fwdk speech smallFor the past 60 years one of the main preoccupations of well-meaning people and organisations in the West has been their concern over Third World poverty and their determination to promote a more equal distribution of planetary wealth.

The vehicle they usually chose to achieve this worthy goal was foreign aid.

Developed countries set themselves a foreign aid target of 0.7% of GDP and – over the decades – channelled hundreds of billions of dollars to Third World countries. In general the results of foreign aid were disappointing – and in some instances were clearly counter-productive.

Too often, foreign aid created a culture of dependency in recipient governments. In 2003 official development aid accounted for a whopping 18.6% of sub-Saharan Africa’s GDP and represented, for example, more than half the total Tanzanian budget. Foreign funds were frequently siphoned off by ruling elites and ironically landed back in bank accounts in Europe.

It transpires that much more beneficial outcomes could have been achieved if Western countries – instead of channelling aid to developing countries – had simply suspended the enormous subsidies that they paid to their own farmers. Western agricultural subsidies amounted to US $356 billion per annum during the early years of the new millennium compared with foreign aid flows of only US $60 billion. The subsidies frequently made it impossible for farmers in Asia, Latin America and Africa to compete in the one area where they had an advantage: in agricultural production.

Nevertheless – and for quite different reasons – there have been enormous shifts in the distribution of planetary wealth during the past 35 years.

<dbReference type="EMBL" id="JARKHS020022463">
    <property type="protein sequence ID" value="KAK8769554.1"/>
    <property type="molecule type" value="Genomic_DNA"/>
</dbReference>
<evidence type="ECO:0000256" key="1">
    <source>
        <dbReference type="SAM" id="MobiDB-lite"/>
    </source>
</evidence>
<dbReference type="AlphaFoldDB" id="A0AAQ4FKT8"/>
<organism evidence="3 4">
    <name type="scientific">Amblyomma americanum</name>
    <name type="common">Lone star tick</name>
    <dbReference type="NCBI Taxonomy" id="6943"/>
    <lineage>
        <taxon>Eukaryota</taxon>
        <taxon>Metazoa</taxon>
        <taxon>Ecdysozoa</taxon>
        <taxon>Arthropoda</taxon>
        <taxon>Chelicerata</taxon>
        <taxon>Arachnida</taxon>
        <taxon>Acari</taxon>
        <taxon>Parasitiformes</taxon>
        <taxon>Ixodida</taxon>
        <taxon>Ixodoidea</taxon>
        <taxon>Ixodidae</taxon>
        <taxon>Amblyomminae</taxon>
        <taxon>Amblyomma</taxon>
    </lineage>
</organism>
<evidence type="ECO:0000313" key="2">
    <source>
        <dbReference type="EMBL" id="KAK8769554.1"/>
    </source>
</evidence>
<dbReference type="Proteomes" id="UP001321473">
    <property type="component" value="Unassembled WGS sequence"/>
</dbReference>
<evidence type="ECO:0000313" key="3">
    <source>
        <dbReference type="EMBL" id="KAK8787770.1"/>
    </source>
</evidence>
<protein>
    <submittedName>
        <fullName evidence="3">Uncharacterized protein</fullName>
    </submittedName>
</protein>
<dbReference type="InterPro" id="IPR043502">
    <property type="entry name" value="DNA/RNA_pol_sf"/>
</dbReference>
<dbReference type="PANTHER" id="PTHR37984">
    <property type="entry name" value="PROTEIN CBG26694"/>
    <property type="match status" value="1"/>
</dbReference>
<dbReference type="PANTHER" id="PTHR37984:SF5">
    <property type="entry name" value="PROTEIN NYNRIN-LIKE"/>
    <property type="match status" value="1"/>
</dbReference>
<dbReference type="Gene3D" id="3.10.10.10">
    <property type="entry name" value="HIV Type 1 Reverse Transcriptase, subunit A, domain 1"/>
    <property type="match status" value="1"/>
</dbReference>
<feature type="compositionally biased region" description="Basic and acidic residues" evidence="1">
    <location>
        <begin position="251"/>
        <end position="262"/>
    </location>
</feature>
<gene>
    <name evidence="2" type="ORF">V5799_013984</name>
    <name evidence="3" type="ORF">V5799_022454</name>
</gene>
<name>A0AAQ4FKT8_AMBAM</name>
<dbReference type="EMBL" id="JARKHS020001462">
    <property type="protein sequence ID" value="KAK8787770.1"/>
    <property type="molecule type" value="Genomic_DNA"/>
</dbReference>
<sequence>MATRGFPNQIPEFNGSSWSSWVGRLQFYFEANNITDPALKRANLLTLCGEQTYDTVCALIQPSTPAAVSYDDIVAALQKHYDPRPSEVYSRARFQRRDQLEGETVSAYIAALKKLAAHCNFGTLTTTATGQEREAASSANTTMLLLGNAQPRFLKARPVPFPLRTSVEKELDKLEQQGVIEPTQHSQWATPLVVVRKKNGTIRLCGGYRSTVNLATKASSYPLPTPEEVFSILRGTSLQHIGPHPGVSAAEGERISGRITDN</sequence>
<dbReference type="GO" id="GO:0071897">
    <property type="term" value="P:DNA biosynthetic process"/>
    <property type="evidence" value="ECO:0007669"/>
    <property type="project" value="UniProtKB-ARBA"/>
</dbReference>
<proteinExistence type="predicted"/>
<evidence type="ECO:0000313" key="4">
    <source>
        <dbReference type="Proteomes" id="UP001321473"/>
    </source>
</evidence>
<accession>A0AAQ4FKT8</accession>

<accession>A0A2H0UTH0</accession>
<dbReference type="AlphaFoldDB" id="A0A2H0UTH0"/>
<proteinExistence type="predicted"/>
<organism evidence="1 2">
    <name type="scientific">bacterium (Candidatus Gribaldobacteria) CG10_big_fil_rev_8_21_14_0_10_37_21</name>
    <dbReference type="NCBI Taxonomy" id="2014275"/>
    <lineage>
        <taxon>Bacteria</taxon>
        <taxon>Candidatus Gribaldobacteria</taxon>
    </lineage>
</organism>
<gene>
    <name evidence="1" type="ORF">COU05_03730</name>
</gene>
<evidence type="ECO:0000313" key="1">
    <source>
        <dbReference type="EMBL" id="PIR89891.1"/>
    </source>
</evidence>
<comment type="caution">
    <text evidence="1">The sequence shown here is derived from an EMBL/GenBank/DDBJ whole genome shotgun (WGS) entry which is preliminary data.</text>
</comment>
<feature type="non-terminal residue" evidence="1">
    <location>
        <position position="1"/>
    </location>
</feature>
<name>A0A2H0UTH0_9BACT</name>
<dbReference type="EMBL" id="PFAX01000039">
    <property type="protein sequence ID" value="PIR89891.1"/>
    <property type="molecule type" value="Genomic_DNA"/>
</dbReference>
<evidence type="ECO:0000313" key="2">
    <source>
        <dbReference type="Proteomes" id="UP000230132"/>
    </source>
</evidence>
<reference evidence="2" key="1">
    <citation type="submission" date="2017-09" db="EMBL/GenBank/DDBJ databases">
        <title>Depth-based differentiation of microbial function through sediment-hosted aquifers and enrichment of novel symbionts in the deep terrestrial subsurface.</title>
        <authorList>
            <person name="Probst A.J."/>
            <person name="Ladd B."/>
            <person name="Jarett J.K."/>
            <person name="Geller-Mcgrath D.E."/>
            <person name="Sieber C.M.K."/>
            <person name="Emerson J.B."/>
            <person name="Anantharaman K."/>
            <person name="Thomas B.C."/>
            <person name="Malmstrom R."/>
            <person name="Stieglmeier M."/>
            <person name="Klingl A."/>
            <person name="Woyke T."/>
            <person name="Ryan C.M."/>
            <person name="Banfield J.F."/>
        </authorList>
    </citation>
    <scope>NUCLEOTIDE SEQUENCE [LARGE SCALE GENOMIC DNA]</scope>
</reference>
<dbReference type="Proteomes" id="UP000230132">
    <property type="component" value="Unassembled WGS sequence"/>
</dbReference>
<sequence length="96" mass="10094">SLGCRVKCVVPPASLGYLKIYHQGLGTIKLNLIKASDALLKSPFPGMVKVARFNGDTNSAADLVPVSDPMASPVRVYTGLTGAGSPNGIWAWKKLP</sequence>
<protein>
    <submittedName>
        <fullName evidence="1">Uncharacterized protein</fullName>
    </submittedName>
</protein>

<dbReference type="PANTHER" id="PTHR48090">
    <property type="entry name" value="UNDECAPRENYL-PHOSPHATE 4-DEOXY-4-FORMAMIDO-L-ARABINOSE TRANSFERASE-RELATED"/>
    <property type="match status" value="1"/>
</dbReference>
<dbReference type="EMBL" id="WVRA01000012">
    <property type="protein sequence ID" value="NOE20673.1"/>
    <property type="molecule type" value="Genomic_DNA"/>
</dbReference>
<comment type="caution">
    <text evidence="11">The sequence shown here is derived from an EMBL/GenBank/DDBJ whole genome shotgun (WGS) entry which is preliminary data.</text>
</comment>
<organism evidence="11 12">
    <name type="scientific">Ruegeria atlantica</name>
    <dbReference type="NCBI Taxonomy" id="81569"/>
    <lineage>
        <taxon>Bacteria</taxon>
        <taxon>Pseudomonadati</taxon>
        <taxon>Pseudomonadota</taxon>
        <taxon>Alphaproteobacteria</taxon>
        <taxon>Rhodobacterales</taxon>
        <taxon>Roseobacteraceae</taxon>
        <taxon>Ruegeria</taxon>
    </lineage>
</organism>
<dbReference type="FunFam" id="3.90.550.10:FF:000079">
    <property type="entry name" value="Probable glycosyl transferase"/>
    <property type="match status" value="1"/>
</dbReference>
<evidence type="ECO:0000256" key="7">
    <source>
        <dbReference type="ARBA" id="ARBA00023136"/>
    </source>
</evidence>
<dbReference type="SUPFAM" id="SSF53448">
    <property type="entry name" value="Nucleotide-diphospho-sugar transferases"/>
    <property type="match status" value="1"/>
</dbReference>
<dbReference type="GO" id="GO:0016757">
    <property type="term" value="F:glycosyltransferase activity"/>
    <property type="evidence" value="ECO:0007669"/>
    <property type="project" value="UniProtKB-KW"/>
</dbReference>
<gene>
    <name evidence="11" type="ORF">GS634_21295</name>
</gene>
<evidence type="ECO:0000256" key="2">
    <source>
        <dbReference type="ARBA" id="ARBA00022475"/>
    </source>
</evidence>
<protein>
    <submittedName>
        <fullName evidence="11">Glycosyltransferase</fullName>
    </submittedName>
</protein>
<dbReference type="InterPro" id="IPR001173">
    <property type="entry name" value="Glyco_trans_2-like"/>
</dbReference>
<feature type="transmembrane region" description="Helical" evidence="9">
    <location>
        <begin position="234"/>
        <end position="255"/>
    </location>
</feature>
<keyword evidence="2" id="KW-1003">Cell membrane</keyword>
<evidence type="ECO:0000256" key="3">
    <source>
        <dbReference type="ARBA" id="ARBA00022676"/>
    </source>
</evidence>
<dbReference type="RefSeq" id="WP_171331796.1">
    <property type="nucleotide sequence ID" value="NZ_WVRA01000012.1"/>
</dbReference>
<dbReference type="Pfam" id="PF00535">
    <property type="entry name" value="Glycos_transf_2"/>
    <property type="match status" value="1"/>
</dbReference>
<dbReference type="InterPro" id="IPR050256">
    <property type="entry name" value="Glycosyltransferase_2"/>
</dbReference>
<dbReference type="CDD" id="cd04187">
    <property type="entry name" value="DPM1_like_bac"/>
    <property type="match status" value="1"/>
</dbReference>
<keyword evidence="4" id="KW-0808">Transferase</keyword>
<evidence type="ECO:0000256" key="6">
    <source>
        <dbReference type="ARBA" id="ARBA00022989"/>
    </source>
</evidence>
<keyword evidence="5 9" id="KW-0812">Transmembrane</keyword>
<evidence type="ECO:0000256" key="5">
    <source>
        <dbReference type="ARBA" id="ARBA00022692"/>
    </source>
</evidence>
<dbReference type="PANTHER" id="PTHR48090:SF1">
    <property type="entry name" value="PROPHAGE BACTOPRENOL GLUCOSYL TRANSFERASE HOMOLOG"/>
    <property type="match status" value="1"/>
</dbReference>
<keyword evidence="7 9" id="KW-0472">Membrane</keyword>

Much of this change has been brought about – not by the West and foreign aid – but by the phenomenal growth of what are termed ‘emerging markets’.

There is no generally accepted definition of exactly what emerging markets are and which countries qualify to be included in their number. In general, they comprise the principal countries in the world that have in recent decades progressed from repressive or moribund economic systems to achieve significantly higher growth rates.

The 15 countries most generally included in the lists of emerging economies are: Brazil, Chile, China, Colombia, Egypt, India, Indonesia, Malaysia, Mexico, Peru, the Philippines, the Russian Federation, my own country – South Africa, Thailand and Turkey.

These countries comprise 53% of the world’s population and nearly all of them have experienced impressive growth during the past three decades.

At the core of the emerging markets are the so-called BRICS countries – Brazil, Russia, India, China and South Africa. Together they comprise 42% of the world’s population and 21% of global GDP.

In 1980 the 15 emerging markets countries listed above accounted for only 15.5% of world GDP – compared with the 25.6% share of the United States and the 34.6% share of the European Union.

Today, they produce 27.6% of the world’s GDP – while the shares of the United States and the EU have fallen to 22.2% and 23.7% respectively. The big winner has been the emerging markets and the big loser has been the EU – despite its significant expansion since 1980.

All this has had a very positive impact on the lives of billions of people.

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